"I am hesitant to visit the doctor unless absolutely necessary": A qualitative study of delayed care, avoidance of care, and telehealth experiences during the COVID-19 pandemic

Medicine (Baltimore). 2022 Aug 12;101(32):e29439. doi: 10.1097/MD.0000000000029439.


The COVID-19 pandemic has disrupted the health care system, resulting in decreased health care utilization. During the pandemic, some patients chose to postpone clinic visits or avoid them altogether while health care providers concurrently scaled back their services. As a result, health care has shifted to a greater reliance on telehealth and virtual care. This study uses a qualitative descriptive design, focused on providing summaries of participant experiences of health care and telehealth utilization during the COVID-19 pandemic. Three primary themes emerged during analysis: delayed health care, avoidance of care, and experiences of telehealth. Sub-themes of delayed health care included care delays and scheduling difficulties. Participants reported avoidance of health care due to fear of COVID-19 infection, as well as general changes to care-seeking behaviors. Participants also reported positive experiences with telehealth, with some respondents noting limitations of telehealth systems, such as limitations on procedures and patient-centered monitoring of chronic illness. Our findings support studies that have found both health care delays and changes in health care utilization patterns during the pandemic. Most importantly, this study expands the literature concerning links between fear of COVID-19 and altered care-seeking behaviors, which is the first study to do so focusing on these concerns in the participants' own words. Finally, while telehealth is promising in preserving continuity of care during pandemics, long-term integration into the health care system is not without challenges, and this study provides insights into how patients experienced telehealth during COVID-19 in their own words. Data collection, survey design, and research priorities for this study were based on input from ongoing community partnerships.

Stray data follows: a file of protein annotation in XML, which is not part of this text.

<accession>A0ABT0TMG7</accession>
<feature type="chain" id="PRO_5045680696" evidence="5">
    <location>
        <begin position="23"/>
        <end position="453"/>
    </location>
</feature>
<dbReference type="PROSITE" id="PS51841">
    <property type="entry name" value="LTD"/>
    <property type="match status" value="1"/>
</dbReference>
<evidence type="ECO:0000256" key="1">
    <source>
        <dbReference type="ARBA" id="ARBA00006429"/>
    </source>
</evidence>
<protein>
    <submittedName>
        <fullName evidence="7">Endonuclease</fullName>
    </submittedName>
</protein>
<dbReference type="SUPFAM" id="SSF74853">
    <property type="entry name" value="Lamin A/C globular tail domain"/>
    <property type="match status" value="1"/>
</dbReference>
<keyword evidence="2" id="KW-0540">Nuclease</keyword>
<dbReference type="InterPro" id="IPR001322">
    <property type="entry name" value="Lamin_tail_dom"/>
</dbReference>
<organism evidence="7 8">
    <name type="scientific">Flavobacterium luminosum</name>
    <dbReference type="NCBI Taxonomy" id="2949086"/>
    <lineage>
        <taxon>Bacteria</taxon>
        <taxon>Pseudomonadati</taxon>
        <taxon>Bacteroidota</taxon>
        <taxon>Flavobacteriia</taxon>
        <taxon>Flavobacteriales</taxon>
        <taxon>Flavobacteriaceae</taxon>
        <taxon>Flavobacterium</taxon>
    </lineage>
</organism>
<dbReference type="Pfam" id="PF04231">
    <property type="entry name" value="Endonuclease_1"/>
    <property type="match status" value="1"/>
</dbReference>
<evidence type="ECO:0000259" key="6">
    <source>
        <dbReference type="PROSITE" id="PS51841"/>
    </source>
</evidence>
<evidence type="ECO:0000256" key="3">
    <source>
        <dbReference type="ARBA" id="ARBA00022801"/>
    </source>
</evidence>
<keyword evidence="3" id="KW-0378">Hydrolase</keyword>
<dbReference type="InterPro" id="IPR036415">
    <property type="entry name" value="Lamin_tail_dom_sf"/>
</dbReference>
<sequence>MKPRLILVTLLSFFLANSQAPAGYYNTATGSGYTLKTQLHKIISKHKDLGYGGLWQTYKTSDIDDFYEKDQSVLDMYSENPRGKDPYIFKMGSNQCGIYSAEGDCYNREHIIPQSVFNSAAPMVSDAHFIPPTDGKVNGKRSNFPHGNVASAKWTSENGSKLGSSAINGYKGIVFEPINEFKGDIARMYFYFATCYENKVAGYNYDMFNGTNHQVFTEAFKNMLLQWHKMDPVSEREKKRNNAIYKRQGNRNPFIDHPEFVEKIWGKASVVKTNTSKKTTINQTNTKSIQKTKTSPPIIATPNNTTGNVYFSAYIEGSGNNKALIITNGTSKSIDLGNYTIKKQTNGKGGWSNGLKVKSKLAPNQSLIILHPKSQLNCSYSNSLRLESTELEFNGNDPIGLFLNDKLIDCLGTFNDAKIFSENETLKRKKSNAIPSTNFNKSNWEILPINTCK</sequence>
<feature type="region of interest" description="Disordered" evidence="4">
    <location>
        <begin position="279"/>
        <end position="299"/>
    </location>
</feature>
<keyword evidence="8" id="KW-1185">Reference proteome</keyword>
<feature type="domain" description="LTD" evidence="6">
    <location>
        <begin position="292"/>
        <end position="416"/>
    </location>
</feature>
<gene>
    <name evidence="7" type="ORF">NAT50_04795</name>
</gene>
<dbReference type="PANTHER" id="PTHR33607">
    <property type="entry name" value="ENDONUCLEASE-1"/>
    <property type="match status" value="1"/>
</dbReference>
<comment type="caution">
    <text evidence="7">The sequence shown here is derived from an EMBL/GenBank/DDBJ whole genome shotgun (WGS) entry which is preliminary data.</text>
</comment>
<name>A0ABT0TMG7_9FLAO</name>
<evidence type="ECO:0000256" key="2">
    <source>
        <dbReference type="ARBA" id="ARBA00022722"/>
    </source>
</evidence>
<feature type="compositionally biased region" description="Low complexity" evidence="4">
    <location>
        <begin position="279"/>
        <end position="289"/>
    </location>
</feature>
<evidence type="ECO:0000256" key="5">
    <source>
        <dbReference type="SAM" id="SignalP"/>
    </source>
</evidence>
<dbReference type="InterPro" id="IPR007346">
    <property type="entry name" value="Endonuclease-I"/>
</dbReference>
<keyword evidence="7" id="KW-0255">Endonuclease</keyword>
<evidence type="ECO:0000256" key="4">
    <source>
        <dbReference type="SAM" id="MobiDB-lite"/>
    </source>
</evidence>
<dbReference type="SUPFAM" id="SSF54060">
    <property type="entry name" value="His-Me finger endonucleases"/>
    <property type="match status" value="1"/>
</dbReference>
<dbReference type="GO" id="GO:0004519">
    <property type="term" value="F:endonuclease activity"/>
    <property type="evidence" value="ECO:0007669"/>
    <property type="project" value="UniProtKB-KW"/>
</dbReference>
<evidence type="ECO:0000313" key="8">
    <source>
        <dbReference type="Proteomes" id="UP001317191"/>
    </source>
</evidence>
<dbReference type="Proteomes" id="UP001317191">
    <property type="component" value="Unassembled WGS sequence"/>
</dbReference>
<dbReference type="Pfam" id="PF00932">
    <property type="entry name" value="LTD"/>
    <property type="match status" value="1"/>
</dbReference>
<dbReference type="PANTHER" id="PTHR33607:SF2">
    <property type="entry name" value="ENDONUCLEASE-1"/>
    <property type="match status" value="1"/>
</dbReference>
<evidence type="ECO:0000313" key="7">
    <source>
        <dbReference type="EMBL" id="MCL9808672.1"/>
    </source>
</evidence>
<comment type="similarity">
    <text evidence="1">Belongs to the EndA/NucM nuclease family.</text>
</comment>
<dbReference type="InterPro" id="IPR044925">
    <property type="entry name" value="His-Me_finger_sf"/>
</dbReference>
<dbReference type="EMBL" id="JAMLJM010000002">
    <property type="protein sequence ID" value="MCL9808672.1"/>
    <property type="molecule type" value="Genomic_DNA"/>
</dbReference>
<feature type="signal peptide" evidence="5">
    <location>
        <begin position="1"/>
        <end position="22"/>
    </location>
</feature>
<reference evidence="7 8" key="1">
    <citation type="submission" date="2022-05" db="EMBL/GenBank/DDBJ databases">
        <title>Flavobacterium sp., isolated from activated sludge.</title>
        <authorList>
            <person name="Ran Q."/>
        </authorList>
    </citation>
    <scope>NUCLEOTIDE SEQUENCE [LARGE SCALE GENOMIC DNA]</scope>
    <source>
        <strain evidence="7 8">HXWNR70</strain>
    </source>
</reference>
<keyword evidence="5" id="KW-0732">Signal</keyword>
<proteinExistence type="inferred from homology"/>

MeSH terms

  • COVID-19* / epidemiology
  • Health Personnel
  • Humans
  • Pandemics
  • Qualitative Research
  • Telemedicine*